Counsel shall seek to obtain a necessary extension from the Court or from other counsel or parties in an action as soon as the need for an extension becomes apparent. Requests for Court-approved extensions brought on the required filing date for the pleading or other documents are looked upon with disfavor.

The parties demonstrate neither good cause nor diligence to extend dates. A scheduling conference was conducted 10 months ago which culminated in the scheduling order. Discovery, motion and trial dates were set with the parties' input. At the time of the scheduling conference, counsel were obligated to advise the Magistrate Judge of foreseeable scheduling problems and recommendations to address them. The parties fail to demonstrate diligence and development of matters which could not have been reasonably foreseen or anticipated at the time of the scheduling conference. This action has been pending for more than a year. Certainly, the parties were aware of it when vacations were planned and other actions were set for trial. The current schedule has been in place for 10 months during which the parties have known of looming deadlines. The parties fail to explain how extending dates will facilitate diligent resolution of this action.

Putting aside the absence of good cause, this action's schedule was crafted to maximize limited judicial resources and to best manage Judge O'Neill's burdensome caseload approaching 2, 000 cases. Judge O'Neill is unable to reset dates to suit the parties' whim. Resetting dates as requested by the parties would jeopardize Judge O'Neill's case management and would devote inordinate resources to this action at the expense of other actions and litigants. The parties proposed dispositive motion, pretrial conference, and trial schedule provide Judge O'Neill insufficient time to rule on a dispositive motion and prepare for the pretrial conference and trial. This Court requires submission of dispositive motions no less than 60 days before trial and a pretrial conference no less than 45 days before trial. The parties' proposed dates fail to provide Judge O'Neill such courtesy.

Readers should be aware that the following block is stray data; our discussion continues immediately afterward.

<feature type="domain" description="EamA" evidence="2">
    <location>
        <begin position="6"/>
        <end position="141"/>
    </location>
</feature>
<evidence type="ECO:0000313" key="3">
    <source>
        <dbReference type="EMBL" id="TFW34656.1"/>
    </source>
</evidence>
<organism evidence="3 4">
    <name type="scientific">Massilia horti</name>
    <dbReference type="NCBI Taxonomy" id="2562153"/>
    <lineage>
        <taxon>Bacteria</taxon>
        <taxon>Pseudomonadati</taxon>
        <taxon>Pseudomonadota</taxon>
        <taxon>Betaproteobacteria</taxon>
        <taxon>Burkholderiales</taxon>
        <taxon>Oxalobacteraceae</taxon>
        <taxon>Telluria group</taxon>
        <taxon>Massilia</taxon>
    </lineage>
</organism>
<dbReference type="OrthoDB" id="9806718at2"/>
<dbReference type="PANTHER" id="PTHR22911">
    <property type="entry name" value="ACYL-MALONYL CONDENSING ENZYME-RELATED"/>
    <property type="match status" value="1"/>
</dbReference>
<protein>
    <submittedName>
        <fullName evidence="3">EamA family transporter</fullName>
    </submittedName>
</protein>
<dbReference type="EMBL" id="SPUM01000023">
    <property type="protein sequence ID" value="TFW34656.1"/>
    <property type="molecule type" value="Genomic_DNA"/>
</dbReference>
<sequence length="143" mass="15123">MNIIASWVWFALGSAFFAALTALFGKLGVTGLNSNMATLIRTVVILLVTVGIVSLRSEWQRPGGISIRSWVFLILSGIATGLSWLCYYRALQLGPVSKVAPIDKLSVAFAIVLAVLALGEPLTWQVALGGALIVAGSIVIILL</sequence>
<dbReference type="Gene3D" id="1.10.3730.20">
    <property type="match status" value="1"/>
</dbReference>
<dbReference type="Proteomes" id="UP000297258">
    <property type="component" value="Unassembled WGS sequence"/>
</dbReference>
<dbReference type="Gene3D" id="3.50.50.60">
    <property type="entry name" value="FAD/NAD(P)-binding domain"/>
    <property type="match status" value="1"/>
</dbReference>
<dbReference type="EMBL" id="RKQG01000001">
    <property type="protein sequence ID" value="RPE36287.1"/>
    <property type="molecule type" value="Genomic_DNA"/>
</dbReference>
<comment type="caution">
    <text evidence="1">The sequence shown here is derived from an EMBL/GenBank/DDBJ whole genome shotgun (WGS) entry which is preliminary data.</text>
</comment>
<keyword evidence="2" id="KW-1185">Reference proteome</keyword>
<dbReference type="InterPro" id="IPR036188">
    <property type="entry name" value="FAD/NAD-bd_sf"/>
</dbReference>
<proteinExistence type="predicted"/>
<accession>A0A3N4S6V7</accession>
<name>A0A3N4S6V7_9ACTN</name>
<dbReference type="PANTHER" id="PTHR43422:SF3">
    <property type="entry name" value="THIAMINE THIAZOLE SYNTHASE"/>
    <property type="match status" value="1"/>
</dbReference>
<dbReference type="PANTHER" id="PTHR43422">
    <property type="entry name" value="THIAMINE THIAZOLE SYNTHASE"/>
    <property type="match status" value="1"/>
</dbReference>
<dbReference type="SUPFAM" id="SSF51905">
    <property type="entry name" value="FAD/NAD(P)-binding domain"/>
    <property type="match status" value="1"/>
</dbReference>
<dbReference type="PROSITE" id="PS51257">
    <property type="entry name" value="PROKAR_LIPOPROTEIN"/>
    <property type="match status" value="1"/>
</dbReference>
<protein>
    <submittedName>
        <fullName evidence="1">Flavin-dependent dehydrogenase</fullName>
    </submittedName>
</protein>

Resetting dates in this action can be accomplished if, and only if, the parties consent to the conduct of all further proceedings by one of this Court's U.S. Magistrate Judges. The Magistrate Judges' availability is far more realistic and accommodating to parties than that of Judge O'Neill, who must prioritize criminal and older civil cases over more recently filed civil cases. If the parties consent to Magistrate Judge jurisdiction, the reassigned magistrate judge can reset dates to accommodate the parties.

Moreover, civil trials set before Judge O'Neill trail until he becomes available and are subject to suspension mid-trial to accommodate criminal matters. Civil trials are no longer reset to a later date if Judge O'Neill is unavailable on the original date set for trial. If a trial trails, it may proceed with little advance notice, and the parties and counsel may be expected to proceed to trial with less than 24 hours notice. Also, this Court's Fresno Division randomly and without advance notice reassigns civil actions to U.S. District Judges throughout the nation to serve as visiting ...